SECTION 1: Market overview
1.1 What have been the key trends in the M&A market in
your jurisdiction over the past 12 months and what have been
the most active sectors?
M&A activity in 2017 was not as active as it was in
previous years. However, in 2018 we expect the level of M&A
activity in Panama to remain stable or increase in comparison
to last year's activity. Although there are no specific driving
factors behind an increase in M&A activity for the coming
year, it is certainly the case that Panama's economic growth
makes local companies more attractive targets. We expect for
most of the M&A activity to take place in the financial
industry (banks, investment advisors, and insurance companies)
and the energy industry (mostly power generation).
1.2 What M&A deal flow has your market experienced and
how does this compare to previous years?
The M&A deal flow during the last few years has remained
fairly constant with a slight decrease in 2017. We do not
expect major changes in 2018.
1.3 Is your market driven by private or public M&A
transactions, or both? What are the dynamics between the
There is no clear driver between private or public M&A,
and the balance can change from one year to the next depending
on specific deal flow for any given year.
1.4 Describe the relative influence of strategic and
financial investors on the M&A environment in your
We are seeing an increase in activity by financial investors
interested in the purchase of distressed companies or companies
in which they believe additional efficiencies can be obtained.
With respect to financial investors, we have mostly seen them
in the energy sector, but find that this trend has not
permeated to other sectors.
SECTION 2: M&A structures
2.1 Please review some recent notable M&A transactions
in your market and outline any interesting aspects in their
structures and what they mean for the market.
Among the most notable M&A transactions in Panama in
2017 was the sale of assets belonging to a company previously
owned by a person designated as a Specially Designated National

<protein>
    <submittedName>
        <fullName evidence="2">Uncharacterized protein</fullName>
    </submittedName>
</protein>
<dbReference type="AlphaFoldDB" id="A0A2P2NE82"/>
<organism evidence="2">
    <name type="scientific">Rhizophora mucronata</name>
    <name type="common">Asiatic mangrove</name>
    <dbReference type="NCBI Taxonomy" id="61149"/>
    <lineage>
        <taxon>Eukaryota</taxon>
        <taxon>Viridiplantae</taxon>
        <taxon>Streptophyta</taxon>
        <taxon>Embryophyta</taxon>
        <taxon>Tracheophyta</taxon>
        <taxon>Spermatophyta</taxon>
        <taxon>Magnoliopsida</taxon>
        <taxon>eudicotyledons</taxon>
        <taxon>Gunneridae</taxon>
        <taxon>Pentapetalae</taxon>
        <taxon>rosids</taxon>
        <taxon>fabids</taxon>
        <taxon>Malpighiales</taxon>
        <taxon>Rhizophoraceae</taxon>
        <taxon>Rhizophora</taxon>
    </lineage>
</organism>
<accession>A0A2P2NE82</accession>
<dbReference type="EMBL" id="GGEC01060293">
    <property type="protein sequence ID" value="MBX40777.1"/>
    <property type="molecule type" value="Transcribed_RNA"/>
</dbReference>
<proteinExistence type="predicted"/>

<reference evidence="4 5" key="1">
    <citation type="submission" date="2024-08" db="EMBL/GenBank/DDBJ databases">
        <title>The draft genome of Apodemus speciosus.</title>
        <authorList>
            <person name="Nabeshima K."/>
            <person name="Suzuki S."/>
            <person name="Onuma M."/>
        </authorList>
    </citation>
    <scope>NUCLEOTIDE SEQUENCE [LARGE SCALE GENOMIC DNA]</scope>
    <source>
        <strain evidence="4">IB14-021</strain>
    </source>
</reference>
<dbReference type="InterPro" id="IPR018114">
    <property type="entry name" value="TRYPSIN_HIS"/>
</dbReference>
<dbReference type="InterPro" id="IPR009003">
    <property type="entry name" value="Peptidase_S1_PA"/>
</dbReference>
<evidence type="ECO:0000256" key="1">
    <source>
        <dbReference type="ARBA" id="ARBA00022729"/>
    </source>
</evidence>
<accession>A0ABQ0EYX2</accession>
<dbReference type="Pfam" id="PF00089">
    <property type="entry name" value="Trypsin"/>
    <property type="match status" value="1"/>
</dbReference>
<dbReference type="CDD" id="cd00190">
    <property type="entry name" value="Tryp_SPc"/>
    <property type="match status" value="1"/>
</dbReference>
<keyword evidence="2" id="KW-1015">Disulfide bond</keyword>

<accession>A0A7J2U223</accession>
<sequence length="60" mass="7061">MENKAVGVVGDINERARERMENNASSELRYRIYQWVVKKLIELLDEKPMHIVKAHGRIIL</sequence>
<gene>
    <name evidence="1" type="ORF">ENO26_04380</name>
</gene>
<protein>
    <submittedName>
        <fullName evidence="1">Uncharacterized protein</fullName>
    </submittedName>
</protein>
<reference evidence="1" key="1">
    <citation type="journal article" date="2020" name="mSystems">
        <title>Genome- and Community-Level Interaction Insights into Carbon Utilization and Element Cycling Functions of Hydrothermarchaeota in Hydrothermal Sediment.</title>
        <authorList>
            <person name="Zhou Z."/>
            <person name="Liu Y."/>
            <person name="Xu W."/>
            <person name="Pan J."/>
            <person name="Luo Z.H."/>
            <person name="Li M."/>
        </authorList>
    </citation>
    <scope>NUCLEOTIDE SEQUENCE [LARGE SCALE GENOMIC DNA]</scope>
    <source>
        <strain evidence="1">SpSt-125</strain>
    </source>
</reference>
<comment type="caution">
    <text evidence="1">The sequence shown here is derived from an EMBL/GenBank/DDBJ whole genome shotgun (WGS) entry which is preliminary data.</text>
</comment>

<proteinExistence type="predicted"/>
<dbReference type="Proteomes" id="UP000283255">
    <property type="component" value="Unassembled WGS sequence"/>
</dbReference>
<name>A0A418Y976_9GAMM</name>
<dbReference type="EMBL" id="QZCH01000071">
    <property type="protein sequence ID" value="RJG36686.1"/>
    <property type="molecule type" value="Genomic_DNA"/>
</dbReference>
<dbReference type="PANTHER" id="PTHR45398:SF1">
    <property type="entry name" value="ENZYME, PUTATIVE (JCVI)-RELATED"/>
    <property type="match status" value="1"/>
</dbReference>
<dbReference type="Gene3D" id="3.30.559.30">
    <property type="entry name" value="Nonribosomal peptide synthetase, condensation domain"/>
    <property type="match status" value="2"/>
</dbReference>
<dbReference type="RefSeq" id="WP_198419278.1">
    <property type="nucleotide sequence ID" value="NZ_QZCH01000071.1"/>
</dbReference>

(SDN) by the Office of Foreign Assets Control of the US
Department of Treasury, which required the transfer of the
shares of the company to a trust structure for the benefit of
the group's creditors and structured through the National Bank
of Panama and eventually led to the sale of the assets of the
company in July 2017. The implementation of the trusts, and the
sale process, presented various complex situations above and
beyond a typical M&A transaction by having to tackle
various issues with creditors and local and foreign
2.2 What have been the most significant trends or factors
impacting deal structures?
Recently we have seen a number of financed transactions in
which the closing of the transaction is conditioned upon
obtaining the required financing. This has not been very
typical in Panama as we are used to seeing cash offers.
SECTION 3: Legislation and policy changes
3.1 Describe the key legislation and regulatory bodies that
govern M&A activity in your jurisdiction.
M&A transactions in Panama are undoubtedly impacted by
provisions of the Commercial Code, the Civil Code, and
depending on the nature of the target company, by the
Corporations Law, Limited Liability Company Law and
industry-specific regulations (banking, securities, mining,
energy, etc.). The primary regulator for M&A activity in
Panama will depend on the nature of the business undertaken by
the target company. So, for example, in the case of banks, the
primary regulator would be the Superintendence of Banks of
Panama, and in the case of broker dealers or investment
advisory firms, the primary regulator would be the
Superintendence of the Securities Market (formerly known as the
National Securities Commission). In all cases that may result
in an economic concentration, the antitrust authority (known as
Acodeco) could play an important role.
3.2 Have there been any recent changes to regulations or
regulators that may impact M&A transactions or activity and
what impact do you expect them to have?
There have been no recent changes to regulations or
regulators during 2017 that would specifically impact M&A
transactions or activity in 2018 and beyond, and none are
expected to be adopted.
3.3 Are there any rules, legislation or policy frameworks
under discussion that may impact M&A in your jurisdiction
in the near future?
To our knowledge, there are no rules,
legislation or policy framework under discussion that may